• (in other dialects, including Sauerland Low German) hai
  • hee

EtymologyEdit

From Old Saxon , from Proto-Germanic *hiz (this, this one).

PronunciationEdit

PronounEdit

he m (genitive sin, dative 1 em, dative 2 en, dative 3 jüm, accusative 1 em, accusative 2 en)

  1. (in some dialects, including, Mecklenburgisch, Western Pomeranian and Low Prussian, personal) he (third-person singular masculine pronoun)
    (Low Prussian) He ös to lat.
    He is too late.

Usage notesEdit

  • Which dative is employed depends on dialect, not on function.
  • Some dialects might consider any of the inflected forms obsolete.

HawaiianEdit

ArticleEdit

he (indefinite)

  1. a, an
    he wahine au
    I am a woman
    he wahine kāna
    s/he has a wife

IdoEdit

PronunciationEdit

NounEdit

he (plural be-i)

  1. The name of the Latin script letter H/h.

See alsoEdit


JapaneseEdit

RomanizationEdit

he

  1. Rōmaji transcription of (hiragana)
  2. Rōmaji transcription of (katakana)

LakotaEdit

ParticleEdit

he

  1. question-marking particle used by females in formal speech
    Mázaškaŋškaŋ tóna he?what time is it?

SynonymsEdit


MandarinEdit

RomanizationEdit

he

  1. Nonstandard spelling of .
  2. Nonstandard spelling of .
  3. Nonstandard spelling of .
  4. Nonstandard spelling of .

Usage notesEdit

  • English transcriptions of Mandarin speech often fail to distinguish between the critical tonal differences employed in the Mandarin language, using words such as this one without the appropriate indication of tone.

MaoriEdit

ArticleEdit

he

  1. a, an, some: indefinite article

Middle EnglishEdit

EtymologyEdit

From Old English , from Proto-Germanic *hiz (this, this one).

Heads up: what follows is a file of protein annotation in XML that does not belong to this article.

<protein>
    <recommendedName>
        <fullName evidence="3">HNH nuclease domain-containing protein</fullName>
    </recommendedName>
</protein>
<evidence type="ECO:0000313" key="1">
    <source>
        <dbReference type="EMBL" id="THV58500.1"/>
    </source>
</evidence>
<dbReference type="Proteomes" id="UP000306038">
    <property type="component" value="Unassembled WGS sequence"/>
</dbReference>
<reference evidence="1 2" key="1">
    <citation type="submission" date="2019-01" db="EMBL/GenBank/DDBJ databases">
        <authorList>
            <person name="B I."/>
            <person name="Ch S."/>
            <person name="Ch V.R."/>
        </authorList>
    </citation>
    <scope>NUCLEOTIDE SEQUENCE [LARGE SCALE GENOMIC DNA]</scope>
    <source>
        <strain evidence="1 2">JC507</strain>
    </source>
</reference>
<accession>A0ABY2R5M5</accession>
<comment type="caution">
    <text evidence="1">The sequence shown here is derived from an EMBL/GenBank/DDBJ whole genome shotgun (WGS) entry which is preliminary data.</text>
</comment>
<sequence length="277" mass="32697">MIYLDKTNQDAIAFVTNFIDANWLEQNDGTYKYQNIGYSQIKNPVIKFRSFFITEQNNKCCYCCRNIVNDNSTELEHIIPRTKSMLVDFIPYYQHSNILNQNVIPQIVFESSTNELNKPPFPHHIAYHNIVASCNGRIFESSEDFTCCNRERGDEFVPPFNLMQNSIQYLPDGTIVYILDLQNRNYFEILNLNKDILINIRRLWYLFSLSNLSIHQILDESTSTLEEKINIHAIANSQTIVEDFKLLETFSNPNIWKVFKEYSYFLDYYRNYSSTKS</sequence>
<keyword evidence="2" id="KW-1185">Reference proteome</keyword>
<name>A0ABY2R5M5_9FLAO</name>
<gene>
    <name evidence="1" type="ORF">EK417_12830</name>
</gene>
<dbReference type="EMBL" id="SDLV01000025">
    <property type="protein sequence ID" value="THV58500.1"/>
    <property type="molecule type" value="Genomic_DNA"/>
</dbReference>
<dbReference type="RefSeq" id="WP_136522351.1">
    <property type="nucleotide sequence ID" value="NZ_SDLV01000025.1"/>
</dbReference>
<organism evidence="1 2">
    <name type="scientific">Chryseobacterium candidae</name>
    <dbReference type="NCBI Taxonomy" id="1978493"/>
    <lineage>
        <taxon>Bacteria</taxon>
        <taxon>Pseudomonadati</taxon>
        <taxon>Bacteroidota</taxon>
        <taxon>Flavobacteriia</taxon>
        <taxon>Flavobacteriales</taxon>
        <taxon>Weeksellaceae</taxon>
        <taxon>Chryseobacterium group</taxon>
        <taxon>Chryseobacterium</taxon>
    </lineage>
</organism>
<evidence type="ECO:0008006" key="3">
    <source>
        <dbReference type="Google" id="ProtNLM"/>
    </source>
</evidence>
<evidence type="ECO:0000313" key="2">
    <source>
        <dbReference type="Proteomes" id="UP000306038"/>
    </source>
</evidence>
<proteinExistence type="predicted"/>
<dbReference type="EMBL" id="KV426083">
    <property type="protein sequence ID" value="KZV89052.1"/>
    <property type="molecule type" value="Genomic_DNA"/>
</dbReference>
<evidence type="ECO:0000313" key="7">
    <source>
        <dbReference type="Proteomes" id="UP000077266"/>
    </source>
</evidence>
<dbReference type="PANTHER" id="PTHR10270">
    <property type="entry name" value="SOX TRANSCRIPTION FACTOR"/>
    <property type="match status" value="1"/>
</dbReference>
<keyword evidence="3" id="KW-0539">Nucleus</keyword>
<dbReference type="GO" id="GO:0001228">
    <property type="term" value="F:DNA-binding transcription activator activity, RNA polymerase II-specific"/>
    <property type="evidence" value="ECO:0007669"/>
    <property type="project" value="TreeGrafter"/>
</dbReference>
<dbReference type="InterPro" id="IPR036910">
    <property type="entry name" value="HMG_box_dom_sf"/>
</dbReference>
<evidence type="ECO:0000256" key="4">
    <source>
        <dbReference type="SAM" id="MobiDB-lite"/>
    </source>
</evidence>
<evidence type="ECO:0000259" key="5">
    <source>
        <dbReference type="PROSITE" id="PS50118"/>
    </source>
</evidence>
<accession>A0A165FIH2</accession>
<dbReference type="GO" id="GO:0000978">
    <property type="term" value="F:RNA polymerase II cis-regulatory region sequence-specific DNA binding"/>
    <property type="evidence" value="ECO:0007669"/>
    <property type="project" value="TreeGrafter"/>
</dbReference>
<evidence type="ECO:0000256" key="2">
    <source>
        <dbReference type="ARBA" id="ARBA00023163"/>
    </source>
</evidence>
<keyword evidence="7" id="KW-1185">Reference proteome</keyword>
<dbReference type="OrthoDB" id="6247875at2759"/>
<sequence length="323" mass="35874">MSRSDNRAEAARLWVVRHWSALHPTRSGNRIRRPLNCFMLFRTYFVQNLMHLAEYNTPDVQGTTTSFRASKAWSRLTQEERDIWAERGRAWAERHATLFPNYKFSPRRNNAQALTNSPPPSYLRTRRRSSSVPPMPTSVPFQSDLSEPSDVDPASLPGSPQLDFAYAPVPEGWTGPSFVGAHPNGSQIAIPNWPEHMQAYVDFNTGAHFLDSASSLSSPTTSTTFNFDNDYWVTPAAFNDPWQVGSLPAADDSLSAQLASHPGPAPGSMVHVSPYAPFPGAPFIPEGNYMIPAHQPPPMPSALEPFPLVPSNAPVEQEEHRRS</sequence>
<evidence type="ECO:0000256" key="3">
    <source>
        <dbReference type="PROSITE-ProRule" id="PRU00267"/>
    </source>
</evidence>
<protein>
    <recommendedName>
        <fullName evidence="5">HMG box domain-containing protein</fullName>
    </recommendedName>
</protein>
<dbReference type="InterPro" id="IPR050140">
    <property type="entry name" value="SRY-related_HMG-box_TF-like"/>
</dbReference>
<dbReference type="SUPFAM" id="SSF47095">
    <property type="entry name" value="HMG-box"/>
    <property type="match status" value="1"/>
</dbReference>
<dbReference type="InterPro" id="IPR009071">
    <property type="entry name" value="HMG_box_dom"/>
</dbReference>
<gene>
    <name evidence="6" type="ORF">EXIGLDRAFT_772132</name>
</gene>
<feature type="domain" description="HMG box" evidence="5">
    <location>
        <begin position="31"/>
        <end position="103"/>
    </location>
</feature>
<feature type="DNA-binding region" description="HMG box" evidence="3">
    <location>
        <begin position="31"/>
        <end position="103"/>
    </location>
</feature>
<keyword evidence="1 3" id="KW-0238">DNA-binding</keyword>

PronounEdit

he

  1. he (third-person singular masculine subject pronoun)

DescendantsEdit

  • Scots: he
  • English: he

Middle Low GermanEdit

PronunciationEdit

EtymologyEdit

From Old Saxon , from Proto-Germanic *hiz.

PronounEdit

  1. (third person singular masculine nominative) he

DeclensionEdit



Old EnglishEdit

EtymologyEdit

From Proto-Germanic *hiz (this, this one).

PronunciationEdit

PronounEdit

 m (accusative hine, genitive his, dative him)

  1. he (masculine nominative singular)

DeclensionEdit

DescendantsEdit

  • Middle English: he
    • Scots: he
    • English: he

Old SaxonEdit

Alternative formsEdit

EtymologyEdit

From Proto-Germanic *hiz.

PronounEdit

 m

  1. he

DeclensionEdit

DescendantsEdit

  • German Low German: he

PortugueseEdit

VerbEdit

he

  1. Obsolete spelling of é

ScotsEdit

EtymologyEdit

From Middle English he, from Old English , from Proto-Germanic *hiz (this, this one).

PronunciationEdit

PronounEdit

he (third-person singular, masculine, nominative case; accusative him, reflexive himsel, possessive his)

  1. he

SpanishEdit

PronunciationEdit

Etymology 1Edit

From Arabic هَا (); related to Portuguese eis.

AdverbEdit

he

  1. (poetic, dated) here is
Usage notesEdit
  • Takes pronoun suffixes, e.g. heme (here I am), and is mostly used together with aquí, ahí, allí.
See alsoEdit

Etymology 2Edit

NounEdit

he f (plural hes)

  1. he; the Hebrew letter ה

Etymology 3Edit

Non-lemma forms.

VerbEdit

he

  1. First-person singular (yo) present indicative form of haber.

SwedishEdit

EtymologyEdit

Related to häva.

VerbEdit

he

  1. (regional, colloquial) to put

TurkishEdit

Etymology 1Edit

NounEdit

he (definite accusative heyi, plural heler)

  1. The name of the Latin-script letter H/h.

See alsoEdit

Etymology 2Edit

ParticleEdit

he

  1. Alternative form of ha

InterjectionEdit

he

  1. Alternative form of ha

WestrobothnianEdit

Etymology 1Edit

From Old Norse þat n, from Proto-Germanic *þat (neuter of *sa (that)), from Proto-Indo-European *tód (neuter of *só (that)). Akin to English that.

PronunciationEdit

  • IPA(key): [he], [hɛ] (example of pronunciation)

PronounEdit

he n (dative dy or di, genitive äs, and diss)

  1. (demonstrative) that
  2. (personal) it

ConjunctionEdit

he

  1. that

Usage notesEdit

Words like åt/ât, /ve and fȯr govern the dative, while only dill governs the genitive äs, while diss is used like the when comparing things.

Alternative formsEdit

Etymology 2Edit

Contraction of hȯrä or hvo.

AdverbEdit

he

  1. how
  2. what

Etymology 3Edit

From Old Norse hefja, from Proto-Germanic *habjaną.

VerbEdit

he (present & imperative häv, preterite hov, supine hyvi or hevi or hävi)

  1. put

Alternative formsEdit